Vacation season is wrapping up, but this year’s most coveted holiday may not be what you’d expect. One of the most talked-about celebrity destinations of the summer wasn’t Saint Barts or Ibiza but Google’s “summer camp” conference, where elites discussed climate change and other pressing social issues. Meanwhile, tech leaders such as Twitter’s Jack Dorsey are spending their precious days off at silent meditation retreats, and Mount Everest is overflowing with inexperienced climbers checking the harrowing journey off their bucket lists. Even the average worker is exhorted to make sure their vacation is productive and returns them to work refreshed and inspired.
While a life of leisure used to be a marker of wealth (and still is in many places), for American elites a week spent lounging on the beach isn’t as impressive as it once was. We’ve become a nation obsessed with productivity, and that fixation has spilled over from our work lives to our leisure. There is growing pressure to spend our free time improving ourselves or the world around us, whether it’s training for a triathlon, volunteering in a developing country, or climbing the highest peak on each continent (known as the “seven summits” challenge).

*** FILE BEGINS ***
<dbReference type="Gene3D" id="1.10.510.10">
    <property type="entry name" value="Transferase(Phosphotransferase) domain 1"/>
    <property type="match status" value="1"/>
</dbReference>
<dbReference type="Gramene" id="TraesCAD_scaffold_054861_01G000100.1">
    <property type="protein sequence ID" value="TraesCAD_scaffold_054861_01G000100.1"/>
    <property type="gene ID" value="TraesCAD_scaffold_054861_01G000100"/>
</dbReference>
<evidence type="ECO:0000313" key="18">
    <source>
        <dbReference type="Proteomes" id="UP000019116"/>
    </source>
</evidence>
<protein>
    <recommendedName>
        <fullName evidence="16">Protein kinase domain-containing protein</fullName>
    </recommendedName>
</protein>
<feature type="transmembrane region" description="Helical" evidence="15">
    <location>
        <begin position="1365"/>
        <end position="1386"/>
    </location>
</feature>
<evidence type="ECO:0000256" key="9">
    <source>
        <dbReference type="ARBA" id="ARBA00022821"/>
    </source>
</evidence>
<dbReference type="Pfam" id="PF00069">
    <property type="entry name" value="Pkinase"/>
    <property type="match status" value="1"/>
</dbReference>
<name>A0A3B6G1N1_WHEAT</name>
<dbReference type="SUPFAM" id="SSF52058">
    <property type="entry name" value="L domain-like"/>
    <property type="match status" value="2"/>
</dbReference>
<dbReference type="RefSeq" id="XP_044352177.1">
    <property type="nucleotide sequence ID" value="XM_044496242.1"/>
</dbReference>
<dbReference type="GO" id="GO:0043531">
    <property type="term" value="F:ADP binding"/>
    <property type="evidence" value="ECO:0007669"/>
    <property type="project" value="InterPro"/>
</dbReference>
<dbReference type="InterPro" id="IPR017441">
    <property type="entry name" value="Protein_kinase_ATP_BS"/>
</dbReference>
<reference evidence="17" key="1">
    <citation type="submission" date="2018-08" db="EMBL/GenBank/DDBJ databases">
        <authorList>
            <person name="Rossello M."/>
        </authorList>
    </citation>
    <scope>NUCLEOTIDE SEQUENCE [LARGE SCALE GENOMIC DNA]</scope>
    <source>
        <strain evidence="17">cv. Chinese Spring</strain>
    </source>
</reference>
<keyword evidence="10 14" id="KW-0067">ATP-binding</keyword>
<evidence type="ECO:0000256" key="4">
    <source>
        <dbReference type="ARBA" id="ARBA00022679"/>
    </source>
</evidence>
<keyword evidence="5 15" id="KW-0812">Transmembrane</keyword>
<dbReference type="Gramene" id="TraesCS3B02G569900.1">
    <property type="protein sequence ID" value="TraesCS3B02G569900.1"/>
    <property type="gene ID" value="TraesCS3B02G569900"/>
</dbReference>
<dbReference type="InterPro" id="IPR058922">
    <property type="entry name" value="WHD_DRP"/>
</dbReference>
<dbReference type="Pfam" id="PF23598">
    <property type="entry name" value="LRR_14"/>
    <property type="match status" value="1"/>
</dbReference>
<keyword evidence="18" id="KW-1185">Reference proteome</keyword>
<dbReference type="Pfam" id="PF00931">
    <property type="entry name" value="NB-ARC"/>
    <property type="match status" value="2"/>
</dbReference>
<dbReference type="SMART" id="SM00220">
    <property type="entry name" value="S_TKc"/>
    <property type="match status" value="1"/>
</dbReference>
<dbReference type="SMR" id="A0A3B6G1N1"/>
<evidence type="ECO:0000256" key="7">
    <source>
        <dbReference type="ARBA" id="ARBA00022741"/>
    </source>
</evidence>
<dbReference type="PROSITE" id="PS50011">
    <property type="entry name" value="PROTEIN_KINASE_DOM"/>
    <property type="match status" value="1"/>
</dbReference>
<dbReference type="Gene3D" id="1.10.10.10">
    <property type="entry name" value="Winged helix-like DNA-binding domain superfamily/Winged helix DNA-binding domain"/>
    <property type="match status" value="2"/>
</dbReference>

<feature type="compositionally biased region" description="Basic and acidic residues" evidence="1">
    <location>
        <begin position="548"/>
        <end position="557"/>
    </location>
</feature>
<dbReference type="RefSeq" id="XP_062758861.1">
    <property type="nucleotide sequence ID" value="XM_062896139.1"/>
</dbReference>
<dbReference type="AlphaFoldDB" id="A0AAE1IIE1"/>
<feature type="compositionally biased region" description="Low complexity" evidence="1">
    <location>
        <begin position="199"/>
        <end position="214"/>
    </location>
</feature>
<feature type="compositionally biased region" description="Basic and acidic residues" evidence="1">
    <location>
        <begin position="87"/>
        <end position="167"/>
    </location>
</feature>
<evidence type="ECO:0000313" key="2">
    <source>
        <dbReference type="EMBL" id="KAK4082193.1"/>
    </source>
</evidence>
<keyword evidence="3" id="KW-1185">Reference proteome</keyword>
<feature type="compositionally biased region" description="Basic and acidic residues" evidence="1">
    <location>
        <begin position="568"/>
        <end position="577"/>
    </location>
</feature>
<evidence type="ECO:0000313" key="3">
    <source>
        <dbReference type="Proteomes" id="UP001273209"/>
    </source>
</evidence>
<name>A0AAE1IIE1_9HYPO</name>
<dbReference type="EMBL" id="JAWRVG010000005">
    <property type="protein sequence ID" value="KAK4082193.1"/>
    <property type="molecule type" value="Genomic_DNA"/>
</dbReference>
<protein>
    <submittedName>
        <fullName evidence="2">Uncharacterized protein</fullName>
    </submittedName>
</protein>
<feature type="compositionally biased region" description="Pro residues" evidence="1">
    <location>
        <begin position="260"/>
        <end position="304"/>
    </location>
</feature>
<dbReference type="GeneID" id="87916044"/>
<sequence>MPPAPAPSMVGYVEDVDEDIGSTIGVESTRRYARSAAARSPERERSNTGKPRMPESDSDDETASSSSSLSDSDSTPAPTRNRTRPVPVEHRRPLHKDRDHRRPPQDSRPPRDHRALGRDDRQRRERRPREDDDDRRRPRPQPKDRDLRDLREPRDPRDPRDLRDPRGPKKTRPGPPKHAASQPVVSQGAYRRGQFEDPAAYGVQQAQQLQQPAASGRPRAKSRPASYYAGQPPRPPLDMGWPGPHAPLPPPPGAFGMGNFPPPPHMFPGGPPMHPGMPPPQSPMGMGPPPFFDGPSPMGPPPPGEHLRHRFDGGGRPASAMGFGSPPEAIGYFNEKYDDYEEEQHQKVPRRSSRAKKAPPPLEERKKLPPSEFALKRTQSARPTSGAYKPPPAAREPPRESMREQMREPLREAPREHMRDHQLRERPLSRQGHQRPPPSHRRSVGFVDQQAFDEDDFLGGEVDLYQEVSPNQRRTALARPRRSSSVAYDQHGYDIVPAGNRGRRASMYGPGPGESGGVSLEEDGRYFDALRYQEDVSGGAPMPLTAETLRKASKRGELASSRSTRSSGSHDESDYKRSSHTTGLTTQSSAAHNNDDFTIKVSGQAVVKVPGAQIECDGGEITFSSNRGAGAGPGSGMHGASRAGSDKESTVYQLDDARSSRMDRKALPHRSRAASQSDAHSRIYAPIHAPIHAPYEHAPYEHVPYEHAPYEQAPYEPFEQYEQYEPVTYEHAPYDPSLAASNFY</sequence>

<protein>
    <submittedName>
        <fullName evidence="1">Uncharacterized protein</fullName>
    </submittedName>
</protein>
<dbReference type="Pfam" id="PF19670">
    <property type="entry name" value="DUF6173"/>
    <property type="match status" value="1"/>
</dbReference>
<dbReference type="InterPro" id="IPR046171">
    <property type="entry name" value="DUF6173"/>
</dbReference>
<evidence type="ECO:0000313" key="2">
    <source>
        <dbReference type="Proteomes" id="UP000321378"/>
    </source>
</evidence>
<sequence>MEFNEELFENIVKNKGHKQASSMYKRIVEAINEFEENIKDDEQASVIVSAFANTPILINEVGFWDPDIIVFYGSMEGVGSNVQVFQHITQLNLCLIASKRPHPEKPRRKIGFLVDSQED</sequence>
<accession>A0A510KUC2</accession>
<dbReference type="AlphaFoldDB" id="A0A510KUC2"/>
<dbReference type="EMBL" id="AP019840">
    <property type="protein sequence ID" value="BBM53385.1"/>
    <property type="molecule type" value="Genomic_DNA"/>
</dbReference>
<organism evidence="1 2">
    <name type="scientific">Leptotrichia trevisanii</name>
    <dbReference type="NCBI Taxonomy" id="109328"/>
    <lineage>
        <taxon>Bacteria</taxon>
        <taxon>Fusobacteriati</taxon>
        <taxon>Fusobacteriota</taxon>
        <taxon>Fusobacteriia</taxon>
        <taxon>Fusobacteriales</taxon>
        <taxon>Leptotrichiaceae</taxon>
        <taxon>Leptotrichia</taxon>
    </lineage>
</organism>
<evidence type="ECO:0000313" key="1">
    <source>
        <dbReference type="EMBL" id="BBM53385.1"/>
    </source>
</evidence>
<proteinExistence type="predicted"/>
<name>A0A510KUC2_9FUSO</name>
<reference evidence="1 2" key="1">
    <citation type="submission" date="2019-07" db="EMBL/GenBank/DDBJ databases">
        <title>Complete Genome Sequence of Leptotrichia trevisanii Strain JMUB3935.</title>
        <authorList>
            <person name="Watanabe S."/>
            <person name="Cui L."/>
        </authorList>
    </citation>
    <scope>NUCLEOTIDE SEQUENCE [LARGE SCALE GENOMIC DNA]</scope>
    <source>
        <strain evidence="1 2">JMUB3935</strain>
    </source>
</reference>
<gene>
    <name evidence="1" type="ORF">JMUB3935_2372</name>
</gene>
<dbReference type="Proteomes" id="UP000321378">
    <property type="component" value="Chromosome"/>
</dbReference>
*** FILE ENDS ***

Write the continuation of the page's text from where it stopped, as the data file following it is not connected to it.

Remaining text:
Why is it so hard for Americans to relax unless we feel we’ll have something productive to show for it?
Read the full article at Fast Company.